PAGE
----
On the data front, a bunch more is coming starting with Personal Income (exp 9.5%), Personal Spending (2.5%) and the aforementioned Core PCE (1.4%) all at 8:30.  Then later in the morning we see Chicago PMI (61.0) and Michigan Sentiment (76.5), but I believe the PCE number is the most important.  Mercifully, there are no further Fed speakers today, but after all, we already know what they think.  Accommodation is going to be with us for a looooong time and higher yields are a sign of confidence, so no problem.

The wrinkle in the higher inflation argument is if the Fed truly does let yields run higher and other countries cap theirs, the stronger dollar will rein in price pressures.  And for now, that appears to be what the market is starting to believe.  I maintain the Fed will not allow yields to continue running higher unabated, but until they act, the dollar should perform well.  Maybe we do retest the 1,1950 level in the euro, and who knows, 107.00 USDJPY is not out of the question.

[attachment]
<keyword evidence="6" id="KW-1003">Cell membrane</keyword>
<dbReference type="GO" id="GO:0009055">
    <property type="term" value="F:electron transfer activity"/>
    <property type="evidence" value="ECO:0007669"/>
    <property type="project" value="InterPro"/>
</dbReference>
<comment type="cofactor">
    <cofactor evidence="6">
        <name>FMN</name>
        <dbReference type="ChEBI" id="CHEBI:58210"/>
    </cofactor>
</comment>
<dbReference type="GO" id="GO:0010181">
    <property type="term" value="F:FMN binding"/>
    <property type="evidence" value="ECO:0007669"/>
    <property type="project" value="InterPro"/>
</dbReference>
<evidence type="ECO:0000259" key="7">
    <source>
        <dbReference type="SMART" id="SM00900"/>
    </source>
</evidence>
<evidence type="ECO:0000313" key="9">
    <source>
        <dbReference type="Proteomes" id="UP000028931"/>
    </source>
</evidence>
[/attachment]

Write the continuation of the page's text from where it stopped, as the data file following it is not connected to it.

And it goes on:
Good luck, good weekend and stay safe